This ranks Mombasa fifth in Africa after Alexandria and Port Said in Egypt, Durban in South Africa, and Tanger Med in Morocco. The total volume of cargo handled at the port last year reached 34 Mt, up from 30.9 Mt in 2018, while the average ship waiting time fell from 0.47 days in 2018 to 0.27 days last year.
The port broke the 1M TEU/year barrier for the first time in 2015, but there has been a step increase since then because of the completion of the second container terminal. After the expansion of the second terminal has been completed, the port will have total handling capacity of 2.5M TEU.
KPA’s Managing Director Daniel Manduku said: “Our performance was boosted by unprecedented growth in transit and transhipment business, due to the provision of adequate yard space particularly after the construction of the second container terminal and investment in cargo handling facilities.”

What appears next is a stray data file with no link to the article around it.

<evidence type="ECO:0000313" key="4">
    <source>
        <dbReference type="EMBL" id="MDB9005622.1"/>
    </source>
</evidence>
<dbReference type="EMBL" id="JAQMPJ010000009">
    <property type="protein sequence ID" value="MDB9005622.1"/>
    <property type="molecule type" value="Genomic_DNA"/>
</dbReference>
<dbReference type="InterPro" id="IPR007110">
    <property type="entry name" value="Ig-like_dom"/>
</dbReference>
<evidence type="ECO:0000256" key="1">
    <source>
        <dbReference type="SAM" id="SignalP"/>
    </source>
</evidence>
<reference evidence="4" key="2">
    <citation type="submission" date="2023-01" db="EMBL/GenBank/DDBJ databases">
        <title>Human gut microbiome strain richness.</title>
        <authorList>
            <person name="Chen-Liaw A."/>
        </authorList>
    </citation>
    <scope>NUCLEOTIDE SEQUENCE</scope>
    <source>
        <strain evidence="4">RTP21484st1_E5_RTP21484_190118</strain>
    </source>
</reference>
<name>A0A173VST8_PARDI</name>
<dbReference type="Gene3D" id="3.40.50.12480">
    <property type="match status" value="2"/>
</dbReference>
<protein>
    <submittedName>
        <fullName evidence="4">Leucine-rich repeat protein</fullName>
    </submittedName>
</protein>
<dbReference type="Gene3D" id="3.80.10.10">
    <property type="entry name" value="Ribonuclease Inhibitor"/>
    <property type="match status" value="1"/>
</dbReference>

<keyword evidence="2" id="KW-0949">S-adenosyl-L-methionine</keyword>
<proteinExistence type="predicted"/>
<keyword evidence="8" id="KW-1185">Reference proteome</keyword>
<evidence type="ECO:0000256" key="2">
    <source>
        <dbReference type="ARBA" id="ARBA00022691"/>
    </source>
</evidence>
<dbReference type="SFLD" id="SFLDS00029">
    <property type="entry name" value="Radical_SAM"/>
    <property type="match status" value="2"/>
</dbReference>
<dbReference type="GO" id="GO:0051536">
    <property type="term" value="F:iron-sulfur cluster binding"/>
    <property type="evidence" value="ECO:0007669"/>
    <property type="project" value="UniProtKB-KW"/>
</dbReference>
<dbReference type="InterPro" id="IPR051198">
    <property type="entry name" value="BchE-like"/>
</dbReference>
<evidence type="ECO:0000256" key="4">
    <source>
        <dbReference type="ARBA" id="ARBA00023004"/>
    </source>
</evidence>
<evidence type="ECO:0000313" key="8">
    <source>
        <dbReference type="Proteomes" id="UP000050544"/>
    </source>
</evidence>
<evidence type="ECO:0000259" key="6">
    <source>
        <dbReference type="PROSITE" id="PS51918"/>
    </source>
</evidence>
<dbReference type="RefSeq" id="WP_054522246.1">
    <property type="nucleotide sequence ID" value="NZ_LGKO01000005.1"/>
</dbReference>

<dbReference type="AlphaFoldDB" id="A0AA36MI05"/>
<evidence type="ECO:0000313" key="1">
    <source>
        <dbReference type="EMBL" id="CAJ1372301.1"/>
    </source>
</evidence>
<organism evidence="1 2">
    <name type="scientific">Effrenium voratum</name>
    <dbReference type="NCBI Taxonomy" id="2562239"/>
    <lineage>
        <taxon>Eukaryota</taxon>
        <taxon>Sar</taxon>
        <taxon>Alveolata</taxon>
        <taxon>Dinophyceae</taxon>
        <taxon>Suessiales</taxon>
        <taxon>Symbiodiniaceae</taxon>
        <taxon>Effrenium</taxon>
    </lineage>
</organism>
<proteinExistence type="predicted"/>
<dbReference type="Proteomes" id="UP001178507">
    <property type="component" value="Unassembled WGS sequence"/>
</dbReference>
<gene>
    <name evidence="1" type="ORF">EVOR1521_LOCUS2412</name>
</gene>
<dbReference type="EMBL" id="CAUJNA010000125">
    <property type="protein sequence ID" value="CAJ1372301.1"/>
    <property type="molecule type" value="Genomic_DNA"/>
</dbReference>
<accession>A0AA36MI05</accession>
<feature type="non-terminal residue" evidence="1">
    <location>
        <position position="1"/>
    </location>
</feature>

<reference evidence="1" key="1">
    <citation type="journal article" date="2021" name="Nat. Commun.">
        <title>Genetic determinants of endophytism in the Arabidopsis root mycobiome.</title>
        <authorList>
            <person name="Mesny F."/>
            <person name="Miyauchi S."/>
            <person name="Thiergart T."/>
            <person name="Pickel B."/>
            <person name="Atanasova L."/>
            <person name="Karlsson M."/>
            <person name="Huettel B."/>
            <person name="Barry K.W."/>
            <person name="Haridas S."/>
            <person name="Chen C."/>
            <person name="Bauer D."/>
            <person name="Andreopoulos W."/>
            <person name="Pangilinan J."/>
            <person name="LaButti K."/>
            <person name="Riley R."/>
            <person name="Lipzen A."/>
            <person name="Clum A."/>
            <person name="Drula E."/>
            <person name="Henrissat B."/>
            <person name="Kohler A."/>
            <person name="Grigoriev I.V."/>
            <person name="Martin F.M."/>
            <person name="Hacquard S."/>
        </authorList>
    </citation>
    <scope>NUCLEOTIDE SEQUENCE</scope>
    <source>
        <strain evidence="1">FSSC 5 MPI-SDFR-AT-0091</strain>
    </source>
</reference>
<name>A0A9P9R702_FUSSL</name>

The KPA attributes the record to faster dispatch of cargo out of the port, including on the new standard gauge railway (SGR) to Nairobi. The number of cargo trains operating on the Nairobi-Mombasa line has been steadily increased and has now reached 10-12 a day, each with 108 wagons.
Mombasa appears to be holding off competition for transit trade from the Tanzanian port of Dar es Salaam, which is believed to have handled just over 600,000 TEU last year. Transhipment turnover at Mombasa almost doubled last year, from 105,000 TEU in 2018 to 197,272 TEU.
There has been controversy over the introduction of measures by the government to force cargo on the route from Mombasa to Nairobi off the road and on the SGR. The government’s policy has obviously also benefited the inland container terminal in Nairobi, which handled almost 420,000 TEU in 2019 with three days to go, up from 257,972 TEU in the same period in 2018. Critics claim that the requirements have been introduced only to help repay Beijing for financing the construction of the SGR.